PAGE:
Functionality refers to how easy it is to manipulate the iPod's functions from your car stereo. This factor is usually more dependent on the stereo than the iPod adapter, but, as mentioned above, adapters vary in how much access they grant to the iPod's features.

The stereo's display: Consider a basic display with a single line of text, limited to 8 or 10 characters visible at a time. Song text might scroll across the display. You probably have to switch view settings to see artist name, song title, and playlist, or there might be only numeric designations for playlists. Factory stereos usually fall into this category.

Compare that display to one with three lines of text that shows you all of the song information at once. Searching for songs and folders is going to be much easier on a display that shows this much detail.

Kenwood Excelon KDC-X493
The large wheel mimics the iPod's click wheel on the Alpine iDA-X305 digital media receiver.

The stereo controls: Just as the display is important for being able to see what you're doing, having radio controls that are suited for searching and accessing a song library affects iPod control too.

When it comes to controlling an iPod, newer Alpine head units are among the easiest to use. Their "Percentage Search" feature uses the radio preset buttons to jump through playlists.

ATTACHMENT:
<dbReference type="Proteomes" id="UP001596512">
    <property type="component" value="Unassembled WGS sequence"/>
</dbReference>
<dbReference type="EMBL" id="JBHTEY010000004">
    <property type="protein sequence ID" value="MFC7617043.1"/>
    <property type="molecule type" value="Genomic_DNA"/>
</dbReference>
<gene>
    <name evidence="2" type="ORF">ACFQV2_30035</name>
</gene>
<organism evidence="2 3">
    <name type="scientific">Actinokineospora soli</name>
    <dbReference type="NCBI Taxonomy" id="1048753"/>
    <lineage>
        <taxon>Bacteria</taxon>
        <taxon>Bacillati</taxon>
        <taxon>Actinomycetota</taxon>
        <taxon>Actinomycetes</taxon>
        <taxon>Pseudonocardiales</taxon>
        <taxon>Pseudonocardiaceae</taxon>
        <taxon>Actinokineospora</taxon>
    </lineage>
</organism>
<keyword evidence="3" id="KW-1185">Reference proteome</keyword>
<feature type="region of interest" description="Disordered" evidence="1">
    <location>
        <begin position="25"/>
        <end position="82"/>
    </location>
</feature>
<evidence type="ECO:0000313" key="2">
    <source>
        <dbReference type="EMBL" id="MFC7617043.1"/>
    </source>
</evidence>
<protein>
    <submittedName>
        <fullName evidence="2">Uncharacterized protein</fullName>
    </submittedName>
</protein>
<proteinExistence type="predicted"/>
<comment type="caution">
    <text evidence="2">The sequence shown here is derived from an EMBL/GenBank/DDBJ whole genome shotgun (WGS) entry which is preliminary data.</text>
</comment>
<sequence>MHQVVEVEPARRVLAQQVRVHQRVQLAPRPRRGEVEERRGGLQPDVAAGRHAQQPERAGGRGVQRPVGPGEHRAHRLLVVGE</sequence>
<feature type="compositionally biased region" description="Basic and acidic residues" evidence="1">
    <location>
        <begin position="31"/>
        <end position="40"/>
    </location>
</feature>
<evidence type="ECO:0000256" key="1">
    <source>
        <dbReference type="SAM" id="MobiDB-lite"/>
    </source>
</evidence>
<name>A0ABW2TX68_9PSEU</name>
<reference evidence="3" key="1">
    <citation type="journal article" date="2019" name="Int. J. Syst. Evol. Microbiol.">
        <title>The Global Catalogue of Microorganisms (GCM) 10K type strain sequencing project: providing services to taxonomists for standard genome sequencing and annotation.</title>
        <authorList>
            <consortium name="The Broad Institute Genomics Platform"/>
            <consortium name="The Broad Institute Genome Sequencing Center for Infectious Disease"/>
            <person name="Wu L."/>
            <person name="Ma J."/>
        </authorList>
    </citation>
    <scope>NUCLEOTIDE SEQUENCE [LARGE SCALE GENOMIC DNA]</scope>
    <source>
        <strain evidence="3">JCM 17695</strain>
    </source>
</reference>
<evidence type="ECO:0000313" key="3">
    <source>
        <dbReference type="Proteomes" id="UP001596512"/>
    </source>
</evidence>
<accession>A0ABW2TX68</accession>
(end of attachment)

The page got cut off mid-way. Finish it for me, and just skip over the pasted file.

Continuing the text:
iPod Connection

Built-in audio/video
Built-in audio only
Optional audio/video
Optional audio only
Optional audio only (no iPod controls)


The first two options are the best solution: these stereos have iPod connections built in; you don't need to buy any optional adapters and they tend to give you the best level of control.

The next two options represent the bulk of the car stereos. These are the stereos that require some form of optional adapter in order to connect your iPod. If the adapter is just a cable, iPod controls are built into the stereo, and control tends to be at full speed, so you get fast song-retrieval on par with the first two categories above. If the adapter is an outboard control box, communication can be a little slower, since the box is acting as a "middle man" between the iPod and stereo.

The fifth category consists of a small group of stereos that don't have control capability, but do have an adapter that offers audio input and also charges the iPod's battery.

Almost all stereos offer some for of iPod control, but you don't always know if the stereo does it in a way that's satisfying to YOU. By separating the stereos according to iPod compatibility, we hope that you'll have an easier time finding the right stereo.












 
All information on this site is provided "as is" without any warranty of any kind, expressed or implied, including but not limited to fitness for a particular use. Any user assumes the entire risk as to the accuracy and use of this information. Verify all wire colors and diagrams before applying any information.